Flor starts her day at 4 a.m. She wakes up, brushes her teeth and then grinds corn so her grandmother can make and sell tortillas. She then works as a nanny from 6 until around noon. After that she tries to spend some time with her family before she heads out again for her night classes from 6 until around 10. After class, she takes the bus home and gets ready for bed.
“That’s my daily routine,” she said. “That’s how my beautiful days are.”
In the United States we still have a few months before we celebrate Labor Day, but many countries, including Costa Rica, the Philippines, Kenya, El Salvador and others, observed the holiday on May 1. In honor of Labor Day, Rafael Villalobos, coordinator for Unbound in Costa Rica, shared a reflection about his own work at Unbound.
I want to start by sharing a quote from Confucius, who said, “Choose a job that you love and you will never have to work a day in your life.”
This has been my work experience with Unbound.
It’s not just a job, it’s a mission, a lifestyle, something that inspires and gives meaning to life.
Autism affects one in 68 children, and it’s one of the fastest growing developmental disorders in the last 20 years.
April is Autism Awareness Month — a month dedicated to educating the public about autism and helping to create a safer, happier world for those challenged by this disorder. Unbound sponsorship offers support to families around the world who are impacted by autism.
Ulises is a 22-year-old sponsored youth who has autism. He lives in Costa Rica with his mother, Marjorie, who takes care of him.
“My dream is that one day he would do things on his own, so he would be independent when I’m no longer with him,” Marjorie said.
“Do you feel poor?”
That’s how Henry Flores, director of the Unbound communications center in El Salvador, began his conversation with Ashley, a sponsored 15 year old from Costa Rica.
A difficult question to ask; an even tougher one to answer.
How could a teenager living in a poor community behind one of the largest shopping malls in the area, where she and her mother, Juana, can only see the walls that hide their reality from the beauty and fantasy of the department stores, answer a question like that?
By Jennifer Afflerbach, Unbound sponsor
Eight simple words of encouragement: “I can tell you are a good mother.”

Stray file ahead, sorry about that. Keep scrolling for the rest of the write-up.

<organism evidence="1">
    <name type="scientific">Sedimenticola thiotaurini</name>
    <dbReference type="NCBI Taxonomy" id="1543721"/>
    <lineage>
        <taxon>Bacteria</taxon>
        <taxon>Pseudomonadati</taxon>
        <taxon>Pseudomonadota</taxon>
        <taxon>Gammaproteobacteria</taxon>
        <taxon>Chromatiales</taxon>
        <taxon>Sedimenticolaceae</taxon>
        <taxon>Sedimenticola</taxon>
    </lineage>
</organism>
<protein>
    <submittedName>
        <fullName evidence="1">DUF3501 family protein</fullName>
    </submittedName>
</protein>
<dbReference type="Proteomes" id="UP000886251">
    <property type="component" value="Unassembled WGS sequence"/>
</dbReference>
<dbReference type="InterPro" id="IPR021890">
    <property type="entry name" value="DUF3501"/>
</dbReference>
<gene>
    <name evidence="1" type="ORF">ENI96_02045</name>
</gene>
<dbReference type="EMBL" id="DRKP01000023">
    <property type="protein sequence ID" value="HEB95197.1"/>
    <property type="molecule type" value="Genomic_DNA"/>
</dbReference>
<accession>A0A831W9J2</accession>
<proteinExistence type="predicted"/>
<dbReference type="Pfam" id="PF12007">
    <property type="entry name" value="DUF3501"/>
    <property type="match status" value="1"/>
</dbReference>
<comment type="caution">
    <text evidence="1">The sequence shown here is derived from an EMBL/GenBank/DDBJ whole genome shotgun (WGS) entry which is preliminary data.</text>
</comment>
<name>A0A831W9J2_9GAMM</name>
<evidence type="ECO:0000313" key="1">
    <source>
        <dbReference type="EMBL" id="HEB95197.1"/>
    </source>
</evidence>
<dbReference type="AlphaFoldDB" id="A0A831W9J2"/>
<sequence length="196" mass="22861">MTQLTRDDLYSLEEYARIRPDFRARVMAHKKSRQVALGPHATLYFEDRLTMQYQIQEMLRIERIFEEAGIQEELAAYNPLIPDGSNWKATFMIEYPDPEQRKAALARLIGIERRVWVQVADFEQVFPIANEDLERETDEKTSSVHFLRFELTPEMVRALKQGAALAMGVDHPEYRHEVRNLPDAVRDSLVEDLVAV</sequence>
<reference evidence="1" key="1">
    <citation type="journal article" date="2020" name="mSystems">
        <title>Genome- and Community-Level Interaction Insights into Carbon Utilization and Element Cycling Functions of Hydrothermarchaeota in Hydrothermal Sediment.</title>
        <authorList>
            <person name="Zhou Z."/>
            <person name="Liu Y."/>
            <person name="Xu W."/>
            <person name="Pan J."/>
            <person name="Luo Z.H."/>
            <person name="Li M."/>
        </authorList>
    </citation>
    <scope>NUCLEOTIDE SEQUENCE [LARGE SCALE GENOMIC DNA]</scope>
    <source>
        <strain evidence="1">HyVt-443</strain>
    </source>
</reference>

That’s what I wrote to Sirlen, the mother of Bryan, the child I sponsor in Costa Rica. Little did I know what a profound effect it would have on her — and on me.
“Thank you for saying that,” she wrote back. “Your letter brought tears to my eyes.”
And her letter brought tears to mine, as I envisioned this strong, courageous mother of four children under the age of 8 being buoyed by such a small gesture on my part.
I knew I had to meet this woman. So I went on an awareness trip to Costa Rica the next year. When we met face to face, it was as if we were old friends — we connected instantly.
And my instinct had been right — she is a very good mother.
After the visit, when I wrote and inquired about their long journey home on mountainous roads, she replied that the trip wasn’t the most difficult part, the goodbye was.
Again, she brought tears to my eyes.
Sponsorship may cost $30 a month, but you can’t put a price tag on the relationship.
Start the journey of sponsorship today.
Diego faced many challenges when he decided to go to college and study teaching. Classes were far from home, and transportation costs as well as food and education fees began to add up. Although difficult, Diego stuck with it.
“I kept telling myself, ‘this is hard because it is worth it. It will be fruitful someday,'” Diego said.
By Alley Stonestreet, bilingual communications manager
Meet Luis Enrique from Costa Rica, better known as Don Quique.
An active man with a big heart, Don Quique is a former construction worker and father of four adult children and grandchildren. He spends his days cultivating his garden with natural fertilizers and making piñatas that he donates to Unbound for birthday parties.
You could say Don Quique isn’t your typical sponsored friend. He’s neither a child nor an elderly man, but he is sponsored. Why?
Unbound does not limit itself when it comes to helping people in the communities we serve. We invite people of goodwill to be part of the Unbound program. This includes those who find themselves in need of assistance because of a disability — physical, mental or otherwise — regardless of their age.
And Don Quique needed that support.
After a brain tumor, two aneurysms and complications from surgery, Don Quique lost his sight several years ago.
He discovered Unbound through one of his grandchildren.
By Nicole Miller, support specialist for Unbound
Recently Nicole Miller traveled to Costa Rica on an awareness trip. Nicole has worked for Unbound for 10 years, and this was her first time visiting an Unbound program office. She shared with us her experiences during the trip.